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Pet Passport
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To the best of our ability, we ensure that recommendations given on reflect the current regulations. We cannot predict how a given country may enforce these regulations. Noncompliance may result in the need to make arrangements to put the pet into quarantine, return the pet to the country of origin, or destroy the pet. We suggest that you minimize the disruptions that may occur by following the rules of the country you are visiting.

Home > Pet Passports > Norway

Pet Passport Norway

Dog Passport Norway

Regulations for taking a pet dog, cat or ferret to Norway from a rabies free country or a country with a low incidence of rabies:

Norway does not quarantine healthy pets (cats, dogs and ferrets) from the above countries having resided there for the previous six (6) months that meet the following requirements in this order:

  1.  ISO 11784/11785 compliant 15 digit pet microchip. If your pet's microchip is not ISO 11784/11785 compliant, you can bring your own microchip scanner.
  2. Rabies vaccination no sooner than 21 days* and not more than 12 months prior to entry. If your dog, cat or ferret has been vaccinated before it was fitted with a microchip, it will have to be vaccinated again after the microchip is inserted.
  3. For pets entering Norway from a country with a high incidence of rabies, a Blood Titer Test administered no sooner than one month after rabies vaccination. (Have your veterinarian scan your pet's microchip prior to the titer test.) Samples must be processed at approved laboratories. Assuming test results within acceptable limits, your pet can enter Norway 90 days after the date the blood was drawn and avoid quarantine. The titer test results must be endorsed by the Govermental Authority from your country. This step is not required unless entering Norway from a high rabies country.
  4. Within 10 days of travel, an accredited veterinarian must then complete the bi-lingual Annex II for Norway for endorsement by the USDA or CFIA if traveling from the United States or Canada. If you are not traveling from either of these countries, the Governmental Authority from your country responsible for the import and export of animals should endorse the forms.
  5. A copy of the Rabies Certificate should also be included for endorsement.
  6. Before your dog can enter Norway, it must be treated against certain tapeworms 1 to 5 days prior to entering Norway using an approved treatment. Any licensed veterinarian can do this.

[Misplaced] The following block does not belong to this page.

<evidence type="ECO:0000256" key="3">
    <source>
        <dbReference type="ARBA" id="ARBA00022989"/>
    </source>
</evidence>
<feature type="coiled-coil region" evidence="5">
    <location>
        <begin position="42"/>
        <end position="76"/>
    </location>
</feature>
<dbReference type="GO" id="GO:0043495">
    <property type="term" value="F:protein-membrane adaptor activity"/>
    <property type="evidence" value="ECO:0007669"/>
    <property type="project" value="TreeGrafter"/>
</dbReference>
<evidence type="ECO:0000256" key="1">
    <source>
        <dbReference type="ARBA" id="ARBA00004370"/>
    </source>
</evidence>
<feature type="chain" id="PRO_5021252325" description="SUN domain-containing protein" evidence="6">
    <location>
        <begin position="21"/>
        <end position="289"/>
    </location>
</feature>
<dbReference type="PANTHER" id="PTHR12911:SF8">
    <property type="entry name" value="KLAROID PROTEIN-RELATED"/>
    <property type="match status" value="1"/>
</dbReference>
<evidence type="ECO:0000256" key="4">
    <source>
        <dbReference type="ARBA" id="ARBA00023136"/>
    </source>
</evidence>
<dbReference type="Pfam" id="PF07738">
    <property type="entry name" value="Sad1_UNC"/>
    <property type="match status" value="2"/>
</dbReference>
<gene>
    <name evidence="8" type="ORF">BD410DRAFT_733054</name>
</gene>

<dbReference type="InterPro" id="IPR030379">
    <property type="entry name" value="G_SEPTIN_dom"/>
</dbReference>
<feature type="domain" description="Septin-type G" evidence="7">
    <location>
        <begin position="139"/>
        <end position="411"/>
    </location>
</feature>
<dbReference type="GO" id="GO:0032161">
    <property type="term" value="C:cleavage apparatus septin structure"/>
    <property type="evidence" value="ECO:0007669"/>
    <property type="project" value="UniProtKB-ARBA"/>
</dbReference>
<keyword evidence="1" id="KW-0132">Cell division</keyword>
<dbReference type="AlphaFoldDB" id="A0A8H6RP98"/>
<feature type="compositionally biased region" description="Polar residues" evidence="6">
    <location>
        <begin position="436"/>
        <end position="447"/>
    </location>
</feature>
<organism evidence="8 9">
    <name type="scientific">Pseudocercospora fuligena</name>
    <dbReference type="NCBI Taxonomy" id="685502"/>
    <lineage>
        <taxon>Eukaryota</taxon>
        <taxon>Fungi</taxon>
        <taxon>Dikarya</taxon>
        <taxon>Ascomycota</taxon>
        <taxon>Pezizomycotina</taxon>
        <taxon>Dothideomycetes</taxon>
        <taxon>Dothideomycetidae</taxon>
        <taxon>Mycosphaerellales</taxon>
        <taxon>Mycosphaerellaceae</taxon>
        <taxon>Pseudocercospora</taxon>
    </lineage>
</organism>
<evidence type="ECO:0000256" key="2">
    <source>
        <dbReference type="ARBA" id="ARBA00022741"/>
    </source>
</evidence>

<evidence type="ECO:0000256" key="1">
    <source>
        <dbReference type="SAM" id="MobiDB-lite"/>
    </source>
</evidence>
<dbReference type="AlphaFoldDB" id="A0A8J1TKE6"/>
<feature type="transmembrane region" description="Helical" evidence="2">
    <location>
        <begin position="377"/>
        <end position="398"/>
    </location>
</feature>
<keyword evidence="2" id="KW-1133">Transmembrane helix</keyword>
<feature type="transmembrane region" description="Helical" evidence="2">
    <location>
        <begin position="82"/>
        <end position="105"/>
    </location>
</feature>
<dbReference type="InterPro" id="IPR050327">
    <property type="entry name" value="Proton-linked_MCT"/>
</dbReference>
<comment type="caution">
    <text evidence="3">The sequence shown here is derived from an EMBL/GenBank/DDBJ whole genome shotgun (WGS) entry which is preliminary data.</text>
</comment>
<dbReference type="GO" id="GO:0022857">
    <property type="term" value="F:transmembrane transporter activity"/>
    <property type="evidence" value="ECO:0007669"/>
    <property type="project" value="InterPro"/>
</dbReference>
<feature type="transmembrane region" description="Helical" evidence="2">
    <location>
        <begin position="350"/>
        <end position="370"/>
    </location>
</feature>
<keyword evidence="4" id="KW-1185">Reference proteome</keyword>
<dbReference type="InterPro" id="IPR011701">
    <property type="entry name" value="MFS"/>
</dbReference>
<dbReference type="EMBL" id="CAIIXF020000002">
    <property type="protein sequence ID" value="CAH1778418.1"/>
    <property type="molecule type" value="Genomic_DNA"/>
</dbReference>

This completes a passport for your dog, cat or ferret to enter Norway.

Dog Passport Norway

*After the first vaccination and waiting period, you can enter Norway whenever you like as long as booster vaccinations are given on time and you continue to meet the other entry requirements.
When entering Norway for commercial purposes such as breeding or sale, pets require additional forms and different rules apply.

Breed Restrictions: Norway will not permit the import of the following breeds, their crosses or any mixes that resemble the breed: Brazilian Fila, Dogo Argentino, Japanese Tosa Inu, Pit Bull and Staff Terrier. Staffordshire Bull Terriers are accepted, but they must be registered with the Norwegian Kennel Club and DNA tested.

Failure to comply with these regulations will mean that your pet will be refused entry or returned to the country of origin or placed in quarantine, all at the expense of the person responsible for your pet.

Inspection: Pets entering Denmark must do so at the Border Inspection Post at Copenhagen Airport and Billund Airport. All domestic dogs and cats must be free of evidence of disease communicable to humans when examined at the port of entry to Norway. If your dog or cat is not in apparent good health, further examination by a licensed veterinarian may be required at your expense.

Other Animals: Birds, invertebrates, tropical fish, reptiles, amphibia, mammals such as rodents and rabbits are not subject to requirements of rabies vaccination, but may have to meet other requirements and should have a health certificate to enter Norway. Pet owners are strongly advised to seek further information from the relevant authority of their country and/or that of the country of destination.

If your pet is not a dog, cat or ferret, and especially if it is a turtle or parrot, you should verify that it is not protected under the Convention on International Trade in Endangered Species of Wild Fauna and Flora (CITIES).  You will need to apply for additional permits if this is the case. Search their database. Over 180 countries participate and enforce CITIES regulations. Read more about CITIES.

Veterinary Certificate: All countries have unique veterinary certificates. This form may differ from the veterinary certificate issued by veterinarians in the United States. (APHIS 7001) It is an essential part of the cat or dog passport.

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